Even with February weather there will be a few good stargazing evenings so be certain to take advantage of them. Mars is perhaps the best naked-eye target, shining brightly high in the east as soon as the sun sets. Mars is a giveaway because it does not twinkle but shines with an orange hue. February is an excellent time to visit your local astronomy club so you can learn more and get prepped for the clearer, warmer months to come.
Mars is orange beacon in February night Seattle Times
‘Facing Mars’ exhibit tests your readiness for space Seattle Times
“Earth or Mars?”
That’s the question posed to visitors as they enter Pacific Science Center’s new exhibit, “Facing Mars,” a question that has two sides to it.
The first involves personal inclination: Which planet would you rather be on? Visitors vote their preference by choosing between “Earth” and “Mars” gates as they enter the exhibit. (At the exit, after you’ve seen the displays, you can vote on the question again.)
The second concerns powers of perception: A widescreen TV flashes image after image of arid terrain. The photographs are captionless for 8 seconds, allowing visitors to guess whether it’s Earth or Mars they’re seeing. The answer, when given, is almost always a surprise. The Atacama Desert, sand dunes of the Sahara and McMurdo Dry Valley of Antarctica can look awfully Mars-like to the untrained eye.
NASA tests moon robots, rovers, spacesuits at Moses Lake Seattle Times
This patch of desert may resemble the moon, but a team of NASA scientists who came here to test lunar robots, rovers and spacesuits found spring weather in Eastern Washington can be worse than outer space.
During the two-week exercise, howling wind blasted sand into every nook and crevice of the machines — some of which were venturing outside the lab for the first time. Rain squalls forced scientists to shield state-of-the-art prototypes under blue tarps.
When NASA’s $820 million rovers Spirit and Opportunity discovered signs of ancient standing water on Mars, there was obvious excitement.
The agency’s search for alien life is based on the strategy: “follow the water,” and for obvious reasons.
The only life we know is built on a scaffolding of carbon that floats in bags of water. Bacteria or brontosaurus, we’re all made from the same basic recipe.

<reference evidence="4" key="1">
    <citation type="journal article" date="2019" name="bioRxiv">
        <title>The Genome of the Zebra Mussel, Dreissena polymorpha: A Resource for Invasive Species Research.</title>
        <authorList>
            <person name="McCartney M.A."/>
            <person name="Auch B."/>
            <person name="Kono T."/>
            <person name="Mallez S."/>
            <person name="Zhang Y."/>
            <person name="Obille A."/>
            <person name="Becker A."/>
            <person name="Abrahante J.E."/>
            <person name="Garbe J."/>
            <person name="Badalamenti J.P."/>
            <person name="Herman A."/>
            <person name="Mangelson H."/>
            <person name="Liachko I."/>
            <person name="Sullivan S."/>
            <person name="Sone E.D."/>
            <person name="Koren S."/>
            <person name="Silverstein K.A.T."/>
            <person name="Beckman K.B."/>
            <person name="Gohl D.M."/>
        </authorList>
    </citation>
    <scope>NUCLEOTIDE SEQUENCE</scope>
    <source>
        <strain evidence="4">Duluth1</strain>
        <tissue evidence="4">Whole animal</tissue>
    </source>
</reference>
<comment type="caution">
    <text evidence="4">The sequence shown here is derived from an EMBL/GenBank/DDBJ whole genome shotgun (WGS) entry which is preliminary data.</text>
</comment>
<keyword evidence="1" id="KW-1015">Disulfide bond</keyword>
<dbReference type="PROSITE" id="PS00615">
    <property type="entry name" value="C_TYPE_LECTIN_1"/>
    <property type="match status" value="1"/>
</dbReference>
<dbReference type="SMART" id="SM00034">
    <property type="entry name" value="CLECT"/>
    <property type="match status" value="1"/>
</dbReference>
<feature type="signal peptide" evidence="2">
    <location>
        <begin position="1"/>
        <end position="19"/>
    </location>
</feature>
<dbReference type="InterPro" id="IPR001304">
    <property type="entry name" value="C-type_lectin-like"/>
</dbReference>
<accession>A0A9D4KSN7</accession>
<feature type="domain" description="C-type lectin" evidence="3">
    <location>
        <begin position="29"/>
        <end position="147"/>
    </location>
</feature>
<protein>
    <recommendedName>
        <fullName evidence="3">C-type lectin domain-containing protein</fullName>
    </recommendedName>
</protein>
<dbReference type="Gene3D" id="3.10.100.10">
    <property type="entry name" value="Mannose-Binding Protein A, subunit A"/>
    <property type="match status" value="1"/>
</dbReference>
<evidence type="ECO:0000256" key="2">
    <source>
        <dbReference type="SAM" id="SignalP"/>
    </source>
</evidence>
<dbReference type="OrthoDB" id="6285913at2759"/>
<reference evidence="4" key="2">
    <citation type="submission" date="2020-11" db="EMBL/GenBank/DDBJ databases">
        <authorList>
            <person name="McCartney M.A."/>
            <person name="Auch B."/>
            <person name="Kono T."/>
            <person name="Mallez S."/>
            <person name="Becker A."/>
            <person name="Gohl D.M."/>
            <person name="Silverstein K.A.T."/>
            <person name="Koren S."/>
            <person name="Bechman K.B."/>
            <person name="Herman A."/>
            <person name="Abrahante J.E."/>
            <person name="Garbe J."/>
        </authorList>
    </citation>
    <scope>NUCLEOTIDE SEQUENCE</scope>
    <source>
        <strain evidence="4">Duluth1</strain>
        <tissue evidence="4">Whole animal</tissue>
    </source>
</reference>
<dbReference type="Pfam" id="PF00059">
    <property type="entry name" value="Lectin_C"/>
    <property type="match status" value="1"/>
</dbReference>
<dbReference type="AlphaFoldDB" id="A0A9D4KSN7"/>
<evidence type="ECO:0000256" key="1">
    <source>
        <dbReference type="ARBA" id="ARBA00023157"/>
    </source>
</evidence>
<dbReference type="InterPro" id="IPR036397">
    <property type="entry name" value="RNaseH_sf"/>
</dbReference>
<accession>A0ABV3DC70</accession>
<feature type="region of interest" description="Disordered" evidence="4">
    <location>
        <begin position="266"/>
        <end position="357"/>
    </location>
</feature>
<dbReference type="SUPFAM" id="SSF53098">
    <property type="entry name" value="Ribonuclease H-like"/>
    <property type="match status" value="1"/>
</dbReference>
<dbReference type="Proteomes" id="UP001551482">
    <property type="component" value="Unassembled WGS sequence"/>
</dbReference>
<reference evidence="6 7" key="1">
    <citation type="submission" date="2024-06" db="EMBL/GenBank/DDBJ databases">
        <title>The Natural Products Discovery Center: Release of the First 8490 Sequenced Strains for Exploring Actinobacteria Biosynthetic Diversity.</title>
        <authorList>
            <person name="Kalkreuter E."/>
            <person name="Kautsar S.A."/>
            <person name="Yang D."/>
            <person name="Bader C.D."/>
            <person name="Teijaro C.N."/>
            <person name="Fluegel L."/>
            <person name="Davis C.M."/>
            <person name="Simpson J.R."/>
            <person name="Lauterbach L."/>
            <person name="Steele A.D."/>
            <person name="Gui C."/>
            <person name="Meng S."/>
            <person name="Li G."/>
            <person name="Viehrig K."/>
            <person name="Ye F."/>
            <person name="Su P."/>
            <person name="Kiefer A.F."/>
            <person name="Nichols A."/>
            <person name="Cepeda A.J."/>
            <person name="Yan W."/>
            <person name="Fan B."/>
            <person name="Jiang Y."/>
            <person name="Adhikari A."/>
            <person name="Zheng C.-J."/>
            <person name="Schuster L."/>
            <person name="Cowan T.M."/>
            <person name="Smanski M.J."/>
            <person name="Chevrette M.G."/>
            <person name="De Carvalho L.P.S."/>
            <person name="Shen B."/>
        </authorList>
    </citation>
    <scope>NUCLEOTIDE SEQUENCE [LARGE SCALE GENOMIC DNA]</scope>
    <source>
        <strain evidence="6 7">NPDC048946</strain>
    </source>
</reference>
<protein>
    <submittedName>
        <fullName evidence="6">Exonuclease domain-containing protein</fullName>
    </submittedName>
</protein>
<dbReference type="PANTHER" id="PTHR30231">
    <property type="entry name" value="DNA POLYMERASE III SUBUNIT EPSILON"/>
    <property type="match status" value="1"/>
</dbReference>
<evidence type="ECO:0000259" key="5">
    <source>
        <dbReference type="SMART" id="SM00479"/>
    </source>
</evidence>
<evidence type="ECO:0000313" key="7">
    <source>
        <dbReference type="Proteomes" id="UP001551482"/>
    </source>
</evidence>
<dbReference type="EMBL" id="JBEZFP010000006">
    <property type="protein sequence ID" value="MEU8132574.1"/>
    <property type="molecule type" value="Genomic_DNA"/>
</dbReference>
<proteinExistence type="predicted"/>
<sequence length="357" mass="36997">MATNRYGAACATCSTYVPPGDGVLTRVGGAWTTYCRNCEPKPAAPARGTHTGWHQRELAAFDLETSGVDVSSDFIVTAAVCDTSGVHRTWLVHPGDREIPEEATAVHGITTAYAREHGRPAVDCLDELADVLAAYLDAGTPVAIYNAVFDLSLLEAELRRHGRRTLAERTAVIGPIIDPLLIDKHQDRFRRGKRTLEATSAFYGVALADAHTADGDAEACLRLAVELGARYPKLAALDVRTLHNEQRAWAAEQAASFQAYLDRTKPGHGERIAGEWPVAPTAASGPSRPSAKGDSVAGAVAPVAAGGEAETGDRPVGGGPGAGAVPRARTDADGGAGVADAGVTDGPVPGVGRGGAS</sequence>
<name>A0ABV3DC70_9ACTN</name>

NASA: Mars’ missing water may flow under snow Seattle Times
Water flowed across Mars in recent times and could be flowing today, one of NASA’s principal Mars investigators said yesterday. Arizona State University geologist Phil Christensen, using detailed photos from the Mars Odyssey spacecraft, also may have unraveled one of the planet’s biggest mysteries:
Gambling on Nevada desert as a substitute for Mars Seattle Times
In this town of fanciful architecture, the oddest structure of all has been constructed
It’s a thought that grips most everyone who stares into the unfathomable depths of a star-speckled night: Is there anybody out there? The odds, say Peter Ward and Don Brownlee, are probably more remote than you think. Earth, they contend, is simply too special, the result of myriad physical conditions missing from most of the universe, with just enough time and other circumstances to let complicated life arise.
Earthlings’ party fades when Mars fails to show Seattle Times
It was like a party to which the iceman refused to come. Some 300 fidgety school kids and fans of the red planet turned out yesterday for Seattle MarsFest ’99, hoping to catch a new glimpse of Mars soon after the Polar Lander touched down. “The aliens are coming and they are US!” extolled a special edition of “Mini Sojourner,” the newsletter of the local chapter of the National Space Society and the Mars Society Puget Sound.